Cost of Texas border security

The Texas border security surge has so far cost the state almost $6 million. A special committee Tuesday got the first official financial assessment since the operation began last month.

The Texas border surge started June 18. Since then a $5.8 million bill has been racked up. Members of a special house committee started looking into how to pay for the ongoing operation.

"And how do we know when we got to a number where you really don't need that additional personal," asked State Rep. Donna Howard (D) Austin.

The committee was told when the surge began, about 6,000 illegal border crossings a week were taking place. That number has currently dropped to 3,600 a week. DPS Director Steve McCraw warned success, for him, was the number zero; no more illegal crossings and no more cartel related crime.

"Is that really obtainable? Yeah its obtainable, there's absolutely, you can put enough resources between the ports of entry, in what I've said, the 27 ports of entry, to deter and in fact ensure you detect and interdict contraband people moving north across the Rio Grande River," said McCraw who went on to say the effort can be sustained as long as there is a will and resources.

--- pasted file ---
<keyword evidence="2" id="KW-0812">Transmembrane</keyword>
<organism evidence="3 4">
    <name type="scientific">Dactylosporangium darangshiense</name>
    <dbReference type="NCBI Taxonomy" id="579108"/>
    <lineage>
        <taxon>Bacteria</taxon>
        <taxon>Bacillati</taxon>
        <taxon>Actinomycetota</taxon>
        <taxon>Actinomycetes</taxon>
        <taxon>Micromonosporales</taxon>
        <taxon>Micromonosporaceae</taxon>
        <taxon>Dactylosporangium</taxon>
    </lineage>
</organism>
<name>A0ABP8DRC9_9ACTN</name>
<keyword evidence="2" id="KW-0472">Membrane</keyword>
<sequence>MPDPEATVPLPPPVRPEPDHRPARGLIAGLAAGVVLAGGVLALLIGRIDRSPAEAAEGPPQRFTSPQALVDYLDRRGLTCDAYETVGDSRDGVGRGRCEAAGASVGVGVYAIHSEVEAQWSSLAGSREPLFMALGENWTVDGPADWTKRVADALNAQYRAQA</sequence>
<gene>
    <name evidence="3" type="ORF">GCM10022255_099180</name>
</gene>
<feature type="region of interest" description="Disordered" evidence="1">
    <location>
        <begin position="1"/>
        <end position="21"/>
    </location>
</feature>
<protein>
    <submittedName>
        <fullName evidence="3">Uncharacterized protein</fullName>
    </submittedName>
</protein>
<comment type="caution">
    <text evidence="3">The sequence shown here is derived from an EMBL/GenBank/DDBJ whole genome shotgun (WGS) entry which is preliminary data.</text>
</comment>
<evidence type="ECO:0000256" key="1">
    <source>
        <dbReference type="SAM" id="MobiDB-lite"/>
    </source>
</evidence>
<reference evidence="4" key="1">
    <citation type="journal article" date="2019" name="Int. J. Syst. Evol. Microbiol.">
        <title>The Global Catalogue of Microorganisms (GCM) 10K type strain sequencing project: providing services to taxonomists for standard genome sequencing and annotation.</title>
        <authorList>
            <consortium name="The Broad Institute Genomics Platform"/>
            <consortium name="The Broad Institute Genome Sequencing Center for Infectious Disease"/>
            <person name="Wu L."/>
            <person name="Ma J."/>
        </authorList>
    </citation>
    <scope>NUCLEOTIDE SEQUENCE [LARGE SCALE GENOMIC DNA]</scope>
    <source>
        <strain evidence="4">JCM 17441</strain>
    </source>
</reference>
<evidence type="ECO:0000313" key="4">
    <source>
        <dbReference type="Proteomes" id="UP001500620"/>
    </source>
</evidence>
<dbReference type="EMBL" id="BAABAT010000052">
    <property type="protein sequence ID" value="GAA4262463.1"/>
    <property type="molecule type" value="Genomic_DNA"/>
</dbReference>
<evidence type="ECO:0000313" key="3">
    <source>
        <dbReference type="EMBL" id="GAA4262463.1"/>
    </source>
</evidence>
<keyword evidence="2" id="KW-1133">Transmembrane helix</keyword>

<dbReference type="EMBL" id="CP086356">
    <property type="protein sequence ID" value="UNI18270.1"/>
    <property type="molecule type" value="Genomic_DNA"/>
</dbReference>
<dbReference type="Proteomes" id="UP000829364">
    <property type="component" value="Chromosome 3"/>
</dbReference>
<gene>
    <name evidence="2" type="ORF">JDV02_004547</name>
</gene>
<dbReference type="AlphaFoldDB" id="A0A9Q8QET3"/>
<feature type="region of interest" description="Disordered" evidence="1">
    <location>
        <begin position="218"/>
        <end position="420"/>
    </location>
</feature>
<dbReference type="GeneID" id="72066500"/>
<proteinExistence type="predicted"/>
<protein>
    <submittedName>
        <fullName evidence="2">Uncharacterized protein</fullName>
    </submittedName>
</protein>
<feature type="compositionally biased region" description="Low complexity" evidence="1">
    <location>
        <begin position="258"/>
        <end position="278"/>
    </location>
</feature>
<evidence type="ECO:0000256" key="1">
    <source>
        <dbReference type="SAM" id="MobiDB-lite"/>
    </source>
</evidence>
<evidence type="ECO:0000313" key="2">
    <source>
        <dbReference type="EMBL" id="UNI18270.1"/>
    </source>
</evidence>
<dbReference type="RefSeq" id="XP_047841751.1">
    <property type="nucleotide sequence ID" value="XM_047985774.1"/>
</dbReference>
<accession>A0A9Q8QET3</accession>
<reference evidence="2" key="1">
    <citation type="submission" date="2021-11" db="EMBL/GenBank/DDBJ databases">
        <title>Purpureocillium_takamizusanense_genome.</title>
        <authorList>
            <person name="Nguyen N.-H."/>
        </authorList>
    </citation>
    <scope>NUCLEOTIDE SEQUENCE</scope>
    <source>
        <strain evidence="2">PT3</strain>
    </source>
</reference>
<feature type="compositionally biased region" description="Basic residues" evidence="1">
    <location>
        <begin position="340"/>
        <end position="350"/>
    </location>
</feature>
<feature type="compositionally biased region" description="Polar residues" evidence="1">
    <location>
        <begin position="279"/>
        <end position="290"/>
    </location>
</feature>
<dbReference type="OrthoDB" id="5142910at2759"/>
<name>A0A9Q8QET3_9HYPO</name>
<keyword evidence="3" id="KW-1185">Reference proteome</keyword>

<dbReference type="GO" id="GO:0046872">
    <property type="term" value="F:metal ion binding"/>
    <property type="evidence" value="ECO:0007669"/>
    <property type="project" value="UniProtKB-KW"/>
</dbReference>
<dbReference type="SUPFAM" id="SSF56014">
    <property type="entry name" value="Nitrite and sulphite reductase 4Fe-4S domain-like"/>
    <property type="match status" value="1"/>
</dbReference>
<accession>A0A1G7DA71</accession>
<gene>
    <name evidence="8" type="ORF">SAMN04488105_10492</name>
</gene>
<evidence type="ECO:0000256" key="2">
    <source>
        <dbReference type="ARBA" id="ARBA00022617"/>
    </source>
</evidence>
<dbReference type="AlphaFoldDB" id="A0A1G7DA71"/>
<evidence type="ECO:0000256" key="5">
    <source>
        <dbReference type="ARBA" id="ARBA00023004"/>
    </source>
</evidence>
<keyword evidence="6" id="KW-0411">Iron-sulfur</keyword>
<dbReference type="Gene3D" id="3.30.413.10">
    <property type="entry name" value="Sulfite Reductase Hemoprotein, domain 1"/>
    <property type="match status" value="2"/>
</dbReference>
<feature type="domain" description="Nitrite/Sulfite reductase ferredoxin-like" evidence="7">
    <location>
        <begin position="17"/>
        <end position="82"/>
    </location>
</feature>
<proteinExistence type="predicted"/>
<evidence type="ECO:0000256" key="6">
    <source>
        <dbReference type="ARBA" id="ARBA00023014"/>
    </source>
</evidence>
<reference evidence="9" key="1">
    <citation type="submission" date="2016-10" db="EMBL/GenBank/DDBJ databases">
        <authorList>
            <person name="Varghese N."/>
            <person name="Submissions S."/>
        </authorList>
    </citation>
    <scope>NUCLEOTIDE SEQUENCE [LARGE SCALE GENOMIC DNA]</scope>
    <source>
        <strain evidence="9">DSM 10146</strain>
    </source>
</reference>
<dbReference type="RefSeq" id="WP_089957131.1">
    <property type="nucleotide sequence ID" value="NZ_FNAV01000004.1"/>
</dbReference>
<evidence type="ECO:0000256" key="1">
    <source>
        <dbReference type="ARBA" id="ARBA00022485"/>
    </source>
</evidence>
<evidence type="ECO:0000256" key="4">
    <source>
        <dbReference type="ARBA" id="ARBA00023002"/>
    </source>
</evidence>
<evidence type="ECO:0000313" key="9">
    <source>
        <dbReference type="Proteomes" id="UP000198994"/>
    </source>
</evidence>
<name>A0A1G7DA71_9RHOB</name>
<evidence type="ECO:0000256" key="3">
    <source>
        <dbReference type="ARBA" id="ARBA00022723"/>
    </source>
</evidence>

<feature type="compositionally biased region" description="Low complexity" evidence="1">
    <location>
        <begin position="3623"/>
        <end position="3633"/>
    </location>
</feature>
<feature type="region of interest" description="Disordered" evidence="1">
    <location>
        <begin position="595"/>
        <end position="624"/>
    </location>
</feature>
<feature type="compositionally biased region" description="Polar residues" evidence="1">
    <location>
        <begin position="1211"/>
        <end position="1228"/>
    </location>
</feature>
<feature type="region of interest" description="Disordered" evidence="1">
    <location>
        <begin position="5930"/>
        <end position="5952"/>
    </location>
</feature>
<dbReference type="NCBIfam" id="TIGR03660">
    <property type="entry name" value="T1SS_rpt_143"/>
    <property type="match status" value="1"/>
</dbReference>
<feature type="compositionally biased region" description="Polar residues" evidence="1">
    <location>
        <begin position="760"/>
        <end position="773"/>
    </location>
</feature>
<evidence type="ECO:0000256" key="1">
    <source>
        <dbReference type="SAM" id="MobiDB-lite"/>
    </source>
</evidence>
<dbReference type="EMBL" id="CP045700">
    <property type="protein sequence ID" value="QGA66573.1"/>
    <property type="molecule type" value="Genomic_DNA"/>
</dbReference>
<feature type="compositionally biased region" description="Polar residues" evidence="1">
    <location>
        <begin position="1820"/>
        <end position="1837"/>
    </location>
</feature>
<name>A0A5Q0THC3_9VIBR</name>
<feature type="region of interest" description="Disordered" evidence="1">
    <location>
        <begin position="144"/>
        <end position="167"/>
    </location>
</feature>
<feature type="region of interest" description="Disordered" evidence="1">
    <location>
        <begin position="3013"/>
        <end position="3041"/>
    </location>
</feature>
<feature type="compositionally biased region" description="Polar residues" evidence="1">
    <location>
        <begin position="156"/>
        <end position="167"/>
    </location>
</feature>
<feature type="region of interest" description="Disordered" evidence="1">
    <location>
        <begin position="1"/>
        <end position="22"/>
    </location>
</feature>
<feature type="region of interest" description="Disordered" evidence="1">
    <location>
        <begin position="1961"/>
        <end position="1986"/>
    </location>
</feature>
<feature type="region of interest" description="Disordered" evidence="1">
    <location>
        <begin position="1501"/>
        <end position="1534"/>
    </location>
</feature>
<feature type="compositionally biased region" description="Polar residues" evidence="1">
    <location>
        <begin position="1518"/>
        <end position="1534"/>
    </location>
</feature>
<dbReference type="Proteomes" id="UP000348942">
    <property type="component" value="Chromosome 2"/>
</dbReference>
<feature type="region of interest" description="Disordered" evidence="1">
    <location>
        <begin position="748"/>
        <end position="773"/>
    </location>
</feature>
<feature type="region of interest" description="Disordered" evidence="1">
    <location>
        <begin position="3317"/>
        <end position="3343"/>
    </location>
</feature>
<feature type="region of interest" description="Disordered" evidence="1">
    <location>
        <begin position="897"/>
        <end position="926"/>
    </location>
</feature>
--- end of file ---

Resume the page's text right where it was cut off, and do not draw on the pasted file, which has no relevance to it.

On paper, according to McCraw, the surge is scheduled to end in January. He also suggested it could run longer or even be shorter with a little extra help from the federal government.

"If they put the proper amount of border patrol agents in the Rio Grande Valley and they surge on the river, there is no question we can stop the surge, it wouldn't be a need for it, anymore," said McCraw.

By late August up to 1,000 Texas National Guardsmen are expected to join the surge. Once deployed it's estimated this increase called a force multiplier will add $12 million a month to the cost.

Major General John Nichols said their primary role will be to fly helicopter missions. Others will sit in observation platforms, which are currently manned by state troopers. The guardsmen will be armed, but they general added they will also be trained to avoid deadly encounters.

"So we're having an intensive training plan with our folks to talk about situations they may be faced with and how they react and recover from them and recover sometimes means just move away, avoid the confrontations," said Major General Nichols.

The committee was told the guard has already spent $198,000 on 20 staff members to teach the mission training program. The rules of engagement will be simple; deter, detain and refer all undocumented immigrants to border patrol agents. The guard is preparing to stay for a year but could also be back home by Christmas.

One big question was not answered. How is the state going to pay for all this? The committee was told it's doubtful the federal government will reimburse Texas. So the funding may have to come from an expected budget surplus lawmakers are hoping to have when the session begins in January.